Cardozo's underlying principle is that sociology is the proper guide to determining the correct aims of political society, and a judge should interpret the law to implement those aims. Sociology was the social science conceptualized by atheistic, materialistic philosopher Auguste Comte as the highest of all the sciences, and the foundation of his Religion of Humanity.

Cardozo writes, "Not logic alone, but logic supplemented by the social sciences becomes the instrument of advance." (page 73) "The apportionment of the relative value of certainty on the one side and justice on the other, of adherence to logic and the advancement of utility, involves an appraisal of the social interest which each is capable of promoting." (page 83) "In the choice of the particular device determining the result – social utility – the mores of the times, objectively determined, may properly turn the scale in favor of one against the other." (page 84) " 'The problem,' in the words of [John] Dewey, 'is one of continuous, vital readaptation.' " (page 85)

In other words, if later Justices believe, for example, that abortion is a social end furthering social justice, they are free to "discover" some sociological principle within the penumbras of the shadows of the Bill of Rights to rationalize it. As in the philosophy of pragmatism, the guiding principle is whatever works to further the ends desired by the practitioner.

"... the estimate of the comparative value of one social interest and another, when they come, two or more of them, into collision, will be shaped for the judge ....... by his experience of life; his understanding of the prevailing canons of justice and morality; his study of the social sciences; .... " (pages 85 - 86)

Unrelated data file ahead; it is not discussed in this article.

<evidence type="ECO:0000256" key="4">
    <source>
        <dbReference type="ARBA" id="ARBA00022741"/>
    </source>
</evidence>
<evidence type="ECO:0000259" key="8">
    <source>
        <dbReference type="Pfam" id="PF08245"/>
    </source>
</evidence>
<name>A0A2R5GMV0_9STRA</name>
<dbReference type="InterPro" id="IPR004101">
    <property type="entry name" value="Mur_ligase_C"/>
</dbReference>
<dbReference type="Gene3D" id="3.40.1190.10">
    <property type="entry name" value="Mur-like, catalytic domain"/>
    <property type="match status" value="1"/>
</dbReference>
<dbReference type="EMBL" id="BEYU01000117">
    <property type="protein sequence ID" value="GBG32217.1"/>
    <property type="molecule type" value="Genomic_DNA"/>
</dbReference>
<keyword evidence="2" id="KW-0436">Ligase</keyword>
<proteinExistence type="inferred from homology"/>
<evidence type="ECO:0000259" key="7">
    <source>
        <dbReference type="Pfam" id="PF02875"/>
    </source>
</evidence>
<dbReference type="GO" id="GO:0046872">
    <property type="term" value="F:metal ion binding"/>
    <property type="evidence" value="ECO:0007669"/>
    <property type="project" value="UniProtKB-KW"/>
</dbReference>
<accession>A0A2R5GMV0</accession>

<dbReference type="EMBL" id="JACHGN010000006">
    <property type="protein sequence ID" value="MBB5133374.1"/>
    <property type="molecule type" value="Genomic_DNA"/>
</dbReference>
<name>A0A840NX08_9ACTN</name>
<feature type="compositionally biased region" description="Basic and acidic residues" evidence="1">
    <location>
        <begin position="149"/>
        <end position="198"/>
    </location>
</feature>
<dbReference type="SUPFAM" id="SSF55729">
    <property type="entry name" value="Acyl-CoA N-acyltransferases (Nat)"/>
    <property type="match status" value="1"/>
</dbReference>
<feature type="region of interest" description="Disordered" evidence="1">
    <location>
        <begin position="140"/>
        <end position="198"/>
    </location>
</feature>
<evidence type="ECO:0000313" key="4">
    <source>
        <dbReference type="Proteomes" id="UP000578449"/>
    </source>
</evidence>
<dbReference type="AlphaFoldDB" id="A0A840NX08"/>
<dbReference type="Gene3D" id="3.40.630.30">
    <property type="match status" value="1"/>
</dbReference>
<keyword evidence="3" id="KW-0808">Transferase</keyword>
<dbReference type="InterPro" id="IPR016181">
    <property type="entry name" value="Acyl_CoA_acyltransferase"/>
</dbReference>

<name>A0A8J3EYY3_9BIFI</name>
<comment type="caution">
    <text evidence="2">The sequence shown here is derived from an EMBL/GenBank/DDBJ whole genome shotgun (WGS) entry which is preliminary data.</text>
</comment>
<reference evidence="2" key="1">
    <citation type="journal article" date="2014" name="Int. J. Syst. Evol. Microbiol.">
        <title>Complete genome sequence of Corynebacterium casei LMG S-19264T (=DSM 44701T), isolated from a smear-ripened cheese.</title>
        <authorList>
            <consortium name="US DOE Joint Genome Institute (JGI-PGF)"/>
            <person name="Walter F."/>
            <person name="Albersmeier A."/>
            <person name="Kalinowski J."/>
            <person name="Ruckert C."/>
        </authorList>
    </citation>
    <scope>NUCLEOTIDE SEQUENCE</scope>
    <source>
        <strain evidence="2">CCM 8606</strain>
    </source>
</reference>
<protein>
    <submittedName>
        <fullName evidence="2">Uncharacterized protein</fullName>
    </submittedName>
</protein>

"What we are seeking is not merely the justice that one receives when his rights and duties are determined by the law as it is; what we are seeking is the justice to which law in its making should conform." (page 87) "The analysis of social interests and their relative importance is one of the clews, then, that the lawyer and the judge must utilize in the solution of their problems." (pages 93 - 94)

"The judge interprets the social conscience, and gives effect to it in the law." (pages 96 - 97) What about the legislative branch? Isn't it uniquely structured to reflect public opinion? Legislators must stand for re-election. Supreme Court Justices are appointed, in effect, for life.

The fundamental flaw in basing legal interpretation upon the atheistic materialism of sociology is that so-called social scientists are defining social aims within a theoretical framework. Since Cardozo's day in the 1920s and 1930s, the result of sociological theory as the guiding light for political decision has been disaster, just as it was in France after the socialist revolution of 1789.

In contrast, the respect for Judeo-Christian principles and long-established tradition that characterized English and early American history produced the greatest degree of political liberty and the highest living standards in world history.